‘Smart’ Artillery Shell Self-Guides To A Moving Target After Firing


Northrop Grumman announced today (Oct. 4) the U.S. Navy has awarded a development contract for the company’s new self-guided 57-mm high explosive artillery ammunition—an artillery shell that can fine-tune its trajectory after it has been fired. Northrop Grumman will test and “mature” the ordnance for acceptance by the Navy.

Using the latest generation of Northrop Grumman’s Precision Guidance Kit (PGK), the new artillery shells offer continuous aerodynamic guidance to control trajectory “no matter how often the target may pivot.” According to Northrop Grumman’s Plymouth, Minnesota-based research facility, “This new guided ammunition will give the Navy greater stand-off range and a cost-effective solution against small, fast-moving threats, without any weapon system modifications.”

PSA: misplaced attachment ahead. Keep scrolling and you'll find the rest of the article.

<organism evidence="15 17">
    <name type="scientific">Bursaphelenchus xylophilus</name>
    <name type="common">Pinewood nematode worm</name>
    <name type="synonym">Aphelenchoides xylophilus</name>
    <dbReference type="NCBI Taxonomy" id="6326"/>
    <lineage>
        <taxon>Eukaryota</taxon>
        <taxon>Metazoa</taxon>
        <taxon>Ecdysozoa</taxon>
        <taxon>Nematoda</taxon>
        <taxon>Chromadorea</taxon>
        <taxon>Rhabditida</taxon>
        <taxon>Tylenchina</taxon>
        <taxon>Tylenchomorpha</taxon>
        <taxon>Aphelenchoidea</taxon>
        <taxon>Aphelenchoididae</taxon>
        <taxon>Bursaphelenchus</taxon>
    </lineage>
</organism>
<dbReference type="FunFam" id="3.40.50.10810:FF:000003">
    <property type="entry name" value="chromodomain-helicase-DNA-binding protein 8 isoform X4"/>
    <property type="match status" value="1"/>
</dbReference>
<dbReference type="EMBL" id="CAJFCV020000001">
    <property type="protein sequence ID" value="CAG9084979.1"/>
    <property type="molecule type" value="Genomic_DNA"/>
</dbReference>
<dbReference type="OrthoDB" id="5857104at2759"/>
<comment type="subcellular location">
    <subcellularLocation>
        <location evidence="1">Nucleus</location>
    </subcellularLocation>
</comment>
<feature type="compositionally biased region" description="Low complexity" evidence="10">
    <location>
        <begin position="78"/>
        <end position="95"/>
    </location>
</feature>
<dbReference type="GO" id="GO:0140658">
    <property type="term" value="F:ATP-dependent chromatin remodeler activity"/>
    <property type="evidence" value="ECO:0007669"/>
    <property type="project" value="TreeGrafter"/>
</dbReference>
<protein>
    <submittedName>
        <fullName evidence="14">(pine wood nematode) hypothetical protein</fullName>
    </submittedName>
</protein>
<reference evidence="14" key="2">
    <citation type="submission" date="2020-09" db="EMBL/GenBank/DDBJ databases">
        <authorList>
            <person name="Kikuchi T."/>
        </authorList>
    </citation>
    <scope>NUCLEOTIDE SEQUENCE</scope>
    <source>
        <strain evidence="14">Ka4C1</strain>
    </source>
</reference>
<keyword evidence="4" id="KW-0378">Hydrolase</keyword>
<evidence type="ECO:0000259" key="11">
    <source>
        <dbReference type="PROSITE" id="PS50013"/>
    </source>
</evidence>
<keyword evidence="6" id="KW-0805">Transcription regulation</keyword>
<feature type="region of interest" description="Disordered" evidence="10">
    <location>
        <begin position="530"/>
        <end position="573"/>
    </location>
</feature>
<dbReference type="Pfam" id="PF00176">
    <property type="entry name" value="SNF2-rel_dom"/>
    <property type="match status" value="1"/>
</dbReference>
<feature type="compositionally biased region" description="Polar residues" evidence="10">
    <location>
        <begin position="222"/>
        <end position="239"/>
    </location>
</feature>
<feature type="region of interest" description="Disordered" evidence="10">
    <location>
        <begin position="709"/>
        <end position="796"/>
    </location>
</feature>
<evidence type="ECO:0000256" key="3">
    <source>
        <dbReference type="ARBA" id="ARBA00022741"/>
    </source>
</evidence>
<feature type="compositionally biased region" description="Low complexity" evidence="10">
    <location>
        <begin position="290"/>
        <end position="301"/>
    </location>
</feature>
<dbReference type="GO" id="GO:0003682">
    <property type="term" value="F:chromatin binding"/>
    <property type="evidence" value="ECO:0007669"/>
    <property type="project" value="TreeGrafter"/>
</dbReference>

Northrop Grumman said the new munition, meant to be used with the Mk 110 Naval Gun Mount, can also maneuver to avoid advanced-tech fast-moving surface threats, drones and swarming threats. It does this with an onboard seeker and also uses a fuse that is capable of self-selecting for either proximity or point-detonation depending on the target.

Dave Fine, VP of armament systems at Northrop Grumman, said, “Our new 57-mm guided ammunition is truly innovative in its ability to identify, track and guide itself to a target. The Navy will gain a greater capability to defend against moving threats and a new level of accuracy to defeat them.”

Mark Phelps
Mark Phelps is a senior editor at AVweb. He is an instrument rated private pilot and former owner of a Grumman American AA1B and a V-tail Bonanza.

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  1. That is a good question Jeremy, but as an old artillery ‘red leg’ from the Vietnam era who spent 18 months shooting 105s and 8″ self-propelled guns I would have very much appreciated this ability! And so would the infantry fellows I was supporting.